Difference between revisions of "Teflon"

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== Description ==
 
== Description ==
  
[DuPont] A registered trademark for a solid white polymer that is resistant to almost all chemicals. [[Polytetrafluoroethylene|Polytetrafluoroethylene]] was accidentally discovered in 1938 by Roy Plunkett at DuPont during an attempt to synthesize tetrafluoroethylene. The new polymer was resistant to heat, chemical, light, and adhesion. It was marketed as Teflon by DuPont in 1943. Teflon is a soft, opaque material that is unaffected by acids, alkalis, and organic solvents. It is widely used for containers in chemical plants, for rockets, bearings, gaskets, and for frying pan coatings. Teflon is used for stain-resistant, water-repellent coatings on textiles. It can also be prepared as ribbonlike fibers, which are woven, knitted, felted or braided. Additionally, [[GORE-TEX|GORE-TEX]] is prepared from a microporous Teflon film laminated on a polyester fabric.  
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[DuPont] A registered trademark for a solid white polymer that is resistant to almost all chemicals. [[Polytetrafluoroethylene|Polytetrafluoroethylene]] was accidentally discovered in 1938 by Roy Plunkett at DuPont during an attempt to synthesize tetrafluoroethylene. The new polymer was resistant to heat, chemical, light, and adhesion. It was marketed as Teflon by DuPont in 1943. Teflon is a soft, opaque material that is unaffected by acids, alkalis, and organic solvents. It is widely used for containers in chemical plants, for rockets, bearings, gaskets, and for frying pan coatings. Teflon is used for stain-resistant, water-repellent coatings on textiles. It can also be prepared as ribbonlike fibers, which are woven, knitted, felted or braided. Additionally, [[GORE-TEX|GORE-TEX®]] is prepared from a microporous Teflon film laminated on a polyester fabric.  
  
 
See also fluorinated ethylene propylene.
 
See also fluorinated ethylene propylene.
  
 
[[File:59 polytfl Teflon 200X.jpg|thumb|Teflon]]
 
[[File:59 polytfl Teflon 200X.jpg|thumb|Teflon]]
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== Synonyms and Related Terms ==
 
== Synonyms and Related Terms ==
  

Revision as of 14:25, 26 November 2019

Teflon

Description

[DuPont] A registered trademark for a solid white polymer that is resistant to almost all chemicals. Polytetrafluoroethylene was accidentally discovered in 1938 by Roy Plunkett at DuPont during an attempt to synthesize tetrafluoroethylene. The new polymer was resistant to heat, chemical, light, and adhesion. It was marketed as Teflon by DuPont in 1943. Teflon is a soft, opaque material that is unaffected by acids, alkalis, and organic solvents. It is widely used for containers in chemical plants, for rockets, bearings, gaskets, and for frying pan coatings. Teflon is used for stain-resistant, water-repellent coatings on textiles. It can also be prepared as ribbonlike fibers, which are woven, knitted, felted or braided. Additionally, GORE-TEX® is prepared from a microporous Teflon film laminated on a polyester fabric.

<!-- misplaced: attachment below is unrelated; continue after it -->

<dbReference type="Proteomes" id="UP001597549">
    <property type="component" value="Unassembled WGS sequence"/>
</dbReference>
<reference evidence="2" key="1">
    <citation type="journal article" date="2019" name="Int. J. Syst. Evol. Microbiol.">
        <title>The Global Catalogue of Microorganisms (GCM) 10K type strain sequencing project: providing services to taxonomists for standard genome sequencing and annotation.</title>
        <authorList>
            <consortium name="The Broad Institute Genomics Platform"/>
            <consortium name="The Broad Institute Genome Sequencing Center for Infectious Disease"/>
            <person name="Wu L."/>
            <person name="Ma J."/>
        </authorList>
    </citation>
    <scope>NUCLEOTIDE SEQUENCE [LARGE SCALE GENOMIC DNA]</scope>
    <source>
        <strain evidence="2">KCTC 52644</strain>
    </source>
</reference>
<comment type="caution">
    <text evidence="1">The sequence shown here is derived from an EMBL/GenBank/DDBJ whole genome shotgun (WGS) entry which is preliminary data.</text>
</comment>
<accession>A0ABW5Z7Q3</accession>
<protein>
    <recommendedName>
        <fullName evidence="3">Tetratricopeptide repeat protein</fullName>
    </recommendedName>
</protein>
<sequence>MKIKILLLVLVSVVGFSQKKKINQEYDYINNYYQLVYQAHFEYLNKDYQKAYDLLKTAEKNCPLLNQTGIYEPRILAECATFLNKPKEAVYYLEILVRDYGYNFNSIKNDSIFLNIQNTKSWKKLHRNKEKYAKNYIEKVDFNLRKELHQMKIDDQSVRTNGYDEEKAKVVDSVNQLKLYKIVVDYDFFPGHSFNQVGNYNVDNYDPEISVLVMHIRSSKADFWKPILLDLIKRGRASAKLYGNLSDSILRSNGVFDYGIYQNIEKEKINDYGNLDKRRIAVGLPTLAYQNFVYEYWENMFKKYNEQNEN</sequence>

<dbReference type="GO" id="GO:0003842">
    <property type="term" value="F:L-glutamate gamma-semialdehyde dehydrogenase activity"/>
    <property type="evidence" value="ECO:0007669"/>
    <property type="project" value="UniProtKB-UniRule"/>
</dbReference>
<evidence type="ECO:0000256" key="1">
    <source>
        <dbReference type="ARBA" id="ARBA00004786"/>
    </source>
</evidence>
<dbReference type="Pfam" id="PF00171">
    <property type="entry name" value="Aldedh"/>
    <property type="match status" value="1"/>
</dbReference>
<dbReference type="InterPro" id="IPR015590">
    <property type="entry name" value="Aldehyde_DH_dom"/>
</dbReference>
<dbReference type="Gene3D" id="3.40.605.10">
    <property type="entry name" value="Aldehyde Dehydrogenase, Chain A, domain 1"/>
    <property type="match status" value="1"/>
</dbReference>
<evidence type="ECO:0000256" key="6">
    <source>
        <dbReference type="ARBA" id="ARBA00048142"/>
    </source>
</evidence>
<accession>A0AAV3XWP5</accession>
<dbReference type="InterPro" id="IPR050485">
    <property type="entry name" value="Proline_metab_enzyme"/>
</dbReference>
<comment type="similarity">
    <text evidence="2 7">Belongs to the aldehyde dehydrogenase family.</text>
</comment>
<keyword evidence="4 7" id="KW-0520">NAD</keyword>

See also fluorinated ethylene propylene.

Teflon

Synonyms and Related Terms

PTFE; polytetrafluoroethylene; Polytetrafluorethylen (Deut.); politetrafluoretileno (Esp.); polyttrafluorthylne (Fr.); Teflon (Port.)

Examples: GORE-TEX [W.R.Gore]; Teflon TFE [DuPont]; Rulon [Saint-Gobain]; Algoflon [Solvay]; Fluorosint [Quadrant];

FTIR

AaiTEFLON.jpg


Other Properties

Highly resistant to acids, alkalis and solvents. Tenacity = 0.5-1.4 g/denier; Elongation = 15-32 %; Moisture regain = 0%; 1 mil films: 0.1 g/m2d

Melting Point 300 (dec)
Density 2.1-2.3

Hazards and Safety

Does not burn in flame but evaporates above 215C and evolves HF.

Additional Information

DuPont: Teflon Website G.Cook, Handbook of Textile Fibres:II. Man-made Fibres, 5th edition, Merrow Publishing Co., Durham, England, 1984. p.509.

Sources Checked for Data in Record

  • G.S.Brady, G.S.Brady, Materials Handbook, McGraw-Hill Book Co., New York, 1971
  • Hoechst Celanese Corporation, Hoechst Celanese Corporation, Dictionary of Fiber & Textile Technology (older version called Man-made Fiber and Textile Dictionary, 1965), Hoechst Celanese Corporation, Charlotte NC, 1990
  • Marjory L. Joseph, Marjory L. Joseph, Introductory Textile Science, Holt, Rinehart and Winston, Fort Worth, TX, 1986
  • Identification of Textile Materials, The Textile Institute, Manchester, England, 1985
  • J.Gordon Cook, J.Gordon Cook, Handbook of Textile Fibres:II Man-made Fibres, Merrow Publishing Co. , Durham, England
  • Theodore J. Reinhart, Theodore J. Reinhart, 'Glossary of Terms', Engineered Plastics, ASM International, 1988

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